Chateau Grand-Puy Ducasse

Chateau Grand-Puy Ducasse

5th Cru Classe, 1855

Quai Antoine Ferchaud,
33250 Pauillac
+33 (0)556 59 00 40

Location: AOC Pauillac.

Production: 40 hectares, split into three large plots, producing between 100,000-120,000 bottles per vintage.

Five things you didn't know about Chateau Grand-Puy Ducasse:

- Owner Credit Agricole Grands Crus is the largest viticultural landowner in Bordeaux, and its headquarters are here, at Chateau Grand-Puy Ducasse on the Pauillac waterfront overlooking the Garonne river. Today the company farms 500 hectares of its own vines, with an annual bottle production of 2.2 million, and is also a majority or minority investor in dozens more estates. Overall, the company has 100 permanent employees and up to 340 temporary during harvest.

- Director Thierry Budin comes from Champagne, where he was director of Perrier Jouet under Seagram and previously worked for Mumm. His father Michael Budin ran Perrier Jouet, which was bought by Mumm in 1959 (the Budin family had been at the head of the property since 1934).

- Grand-Puy Ducasse was classified as a Fifth Growth in 1855 under the name Artigues Arnaud (a slightly obscure nod to the first owner).

- Renowned female wine director Anne le Naour is from Paris, and previously worked for Bernard Magrez from 2003 to 2009, where her last role was estate director of Chateau La Tour Carnet. There are still surprisingly few female winemakers in Bordeaux; the most high-profile among them in the Médoc, besides Le Naour, are Caroline Artaud Debelmas at Fourcas-Hosten, Sabrina Pernet at Palmer and Paz Espejo at Lanessan.

- Credit Agricole (so the bank, not the subsidiary that owns Grand-Puy Ducasse) is France’s largest banking partner to the agricultural industry, and has been since the bank’s creation in the late 19th century, when it was founded as a means of preserving small farms. Even today, 88% of French farmers use it for their business accounts.

Current owner: Credit Agricole Grands Crus, incorporated in 2004 by the bank Credit Agricole as a specific viticultural arm.

Most notable previous owner: Pierre Ducasse, a Bordeaux lawyer turned wine enthusiast who took his family’s modest holdings in Pauillac and turned them into a thriving wine estate.

Other chateaux owned: Château de Rayne Vigneau in Sauternes, Château Meyney in Saint-Estèphe, Chateau de Santenay in Burgundy, and two AOC Médoc properties, Château Blaignan and Château Plagnac. In 2012, more vineyards were brought in to the company, with Chateau La Terre du Mons in Margaux (where CA Grands Crus is majority shareholder), and Chateau Saint-Louis la Perdrix in Costieres de Nîmes. Shareholders in Domaines Lapalu (eight estates across the Médoc) and Domaines André Lurton (11 properties, mainly in Bordeaux and Pessac Léognan).

Commercial strategy: 100% négociants, sold 90% en primeur through the Place de Bordeaux.

Second wine: Prélude à Grand-Puy Ducasse, made from young vines.

Through the centuries:

The estate dates back to the 1650s, when Arnaud Ducasse bought a small house in Pauillac from Jacques de Ségur of Lafite. Th Ducasse family would remain in control for almost three centuries but it was his descendent Pierre Ducasse, around 100 years after Arnaud, who was the real founder. He bought land in Pauillac, Saint-Lambert and Saint-Sauveur and built the property up to 60 hectares (148 acres) by his death in 1797. During the 19th century, the estate was called the tongue-twisting Ducasse-Grand-Puy-Artigues-Arnaud. Pierre’s son built the existing chateau, on the site of Arnaud Ducasse’s original purchase on the quays of Pauillac, and it was soon afterwards, under the name Artigues Arnaud, classified a Fifth Growth in 1855. The company called Grand-Puy Ducasse was founded in 1932, when the name change became official. In 1971, a new group of shareholders took over, and began to introduce improvements including a new vat house in 1980, and new sorting regime in the vineyard from 1991, but it wasn’t until 2004, when Credit Agricole Grands Crus became owners of Grand-Puy Ducasse, that things really started to turn around at this property.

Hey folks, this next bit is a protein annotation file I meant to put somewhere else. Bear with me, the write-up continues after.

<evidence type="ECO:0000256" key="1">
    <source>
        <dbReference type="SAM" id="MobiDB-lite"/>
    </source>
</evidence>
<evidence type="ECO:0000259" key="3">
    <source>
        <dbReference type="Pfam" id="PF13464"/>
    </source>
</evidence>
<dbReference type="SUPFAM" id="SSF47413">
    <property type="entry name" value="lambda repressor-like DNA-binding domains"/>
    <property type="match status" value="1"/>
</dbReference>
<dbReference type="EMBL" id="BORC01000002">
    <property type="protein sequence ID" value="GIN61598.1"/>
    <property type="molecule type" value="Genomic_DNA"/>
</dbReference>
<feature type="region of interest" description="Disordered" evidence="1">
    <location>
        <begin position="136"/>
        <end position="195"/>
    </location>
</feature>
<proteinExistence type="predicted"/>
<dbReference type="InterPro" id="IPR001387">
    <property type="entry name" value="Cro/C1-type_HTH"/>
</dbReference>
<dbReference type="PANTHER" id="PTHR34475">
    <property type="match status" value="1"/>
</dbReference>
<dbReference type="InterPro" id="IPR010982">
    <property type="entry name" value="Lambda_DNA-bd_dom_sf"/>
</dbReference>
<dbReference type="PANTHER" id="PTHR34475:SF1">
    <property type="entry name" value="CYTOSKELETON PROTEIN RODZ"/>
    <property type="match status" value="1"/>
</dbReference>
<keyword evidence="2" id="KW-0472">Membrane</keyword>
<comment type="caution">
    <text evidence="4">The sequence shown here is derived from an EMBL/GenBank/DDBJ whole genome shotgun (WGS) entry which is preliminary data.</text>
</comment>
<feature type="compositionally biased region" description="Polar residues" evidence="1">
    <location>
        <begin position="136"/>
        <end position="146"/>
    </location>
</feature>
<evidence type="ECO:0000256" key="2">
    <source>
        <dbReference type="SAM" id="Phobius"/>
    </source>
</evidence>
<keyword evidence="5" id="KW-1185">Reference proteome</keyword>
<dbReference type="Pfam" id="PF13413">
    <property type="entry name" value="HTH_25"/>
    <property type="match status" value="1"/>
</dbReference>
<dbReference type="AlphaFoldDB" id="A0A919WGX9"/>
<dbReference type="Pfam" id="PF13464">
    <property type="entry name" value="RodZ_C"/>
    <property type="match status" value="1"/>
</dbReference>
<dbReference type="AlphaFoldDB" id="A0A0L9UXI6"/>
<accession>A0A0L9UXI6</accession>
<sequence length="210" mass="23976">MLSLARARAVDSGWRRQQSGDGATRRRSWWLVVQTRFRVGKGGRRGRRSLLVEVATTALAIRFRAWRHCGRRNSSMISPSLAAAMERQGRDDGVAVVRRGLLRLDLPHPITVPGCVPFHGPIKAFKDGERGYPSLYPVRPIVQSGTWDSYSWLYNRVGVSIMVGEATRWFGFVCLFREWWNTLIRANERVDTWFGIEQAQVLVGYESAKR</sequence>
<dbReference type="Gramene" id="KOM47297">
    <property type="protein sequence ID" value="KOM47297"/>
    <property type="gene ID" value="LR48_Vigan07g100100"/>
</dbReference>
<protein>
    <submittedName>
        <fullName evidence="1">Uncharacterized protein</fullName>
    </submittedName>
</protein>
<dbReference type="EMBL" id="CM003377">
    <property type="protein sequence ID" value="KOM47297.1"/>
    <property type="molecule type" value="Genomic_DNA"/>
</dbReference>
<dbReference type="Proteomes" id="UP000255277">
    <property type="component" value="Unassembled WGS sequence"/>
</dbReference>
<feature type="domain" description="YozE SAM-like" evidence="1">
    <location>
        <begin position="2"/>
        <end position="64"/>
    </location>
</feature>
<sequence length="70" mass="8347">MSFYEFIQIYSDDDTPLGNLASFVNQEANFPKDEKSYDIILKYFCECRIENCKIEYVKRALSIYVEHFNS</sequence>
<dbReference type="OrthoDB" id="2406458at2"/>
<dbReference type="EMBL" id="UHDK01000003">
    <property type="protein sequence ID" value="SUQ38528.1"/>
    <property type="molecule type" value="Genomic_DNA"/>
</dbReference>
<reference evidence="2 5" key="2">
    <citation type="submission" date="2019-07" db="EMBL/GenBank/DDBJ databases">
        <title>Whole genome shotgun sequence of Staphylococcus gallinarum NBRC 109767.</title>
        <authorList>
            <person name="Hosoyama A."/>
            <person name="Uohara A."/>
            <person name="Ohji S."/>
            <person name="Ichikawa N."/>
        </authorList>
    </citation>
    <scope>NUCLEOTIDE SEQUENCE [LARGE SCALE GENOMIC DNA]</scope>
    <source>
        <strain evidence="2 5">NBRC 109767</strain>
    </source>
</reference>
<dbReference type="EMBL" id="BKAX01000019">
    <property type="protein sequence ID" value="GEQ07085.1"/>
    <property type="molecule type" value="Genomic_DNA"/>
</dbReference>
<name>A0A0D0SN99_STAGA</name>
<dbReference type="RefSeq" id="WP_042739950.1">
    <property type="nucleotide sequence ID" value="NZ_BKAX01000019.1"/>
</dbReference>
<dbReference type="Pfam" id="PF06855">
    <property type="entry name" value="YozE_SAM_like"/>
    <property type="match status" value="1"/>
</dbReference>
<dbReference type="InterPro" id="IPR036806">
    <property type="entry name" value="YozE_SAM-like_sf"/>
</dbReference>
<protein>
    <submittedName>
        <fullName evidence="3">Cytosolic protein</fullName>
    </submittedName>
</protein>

Consultant: Hubert de Bouard (previously Denis Dubourdieu) with Anne le Naour as winemaking director.

Plantation and vineyard work:Cabernet Sauvignon (62%), Merlot (38%), average yields 40 hectolitres per hectare, average age of vines 30 years. Hand picking. Vineyard manager Benjamin Cassoulet.

Vinification: Wine made in thermo-regulated stainless steel tanks, with a small percentage of the malolactic fermentation taking place in new oak barrels, the rest still in tanks. During ageing, 30-40% of the barrels are new each year, the rest one year old. Cellar master Cécile Bernier.

Terroir: Three large plots of mixed gravel and clay, with some vines bordering Mouton, Lafite and Pontet-Canet, others on the Grand-Puy plateau, and others near Latour in Saint-Lambert.

Recent improvements or changes:

Thierry Budin was hired in 2004 to streamline the business, and to install a ten-year plan for the estates, investing around €6 million in new winemaking equipment, raising trellising, improving drainage and replanting where needed. Today, Budin has a ten-strong permanent technical team, headed up by Anne la Naour. Grand-Puy Ducasse completed a new vinification cellar in 2012.

Recent Decanter scores:

2012 en primeur – 16.5 points/20
2011 en primeur – 16 points
2010 en primeur – 16.5 points
2009 en primeur – 16.5 points
2008 en primeur – 16 points

Average bottle price in UK: £25-£35, depending on vintage.

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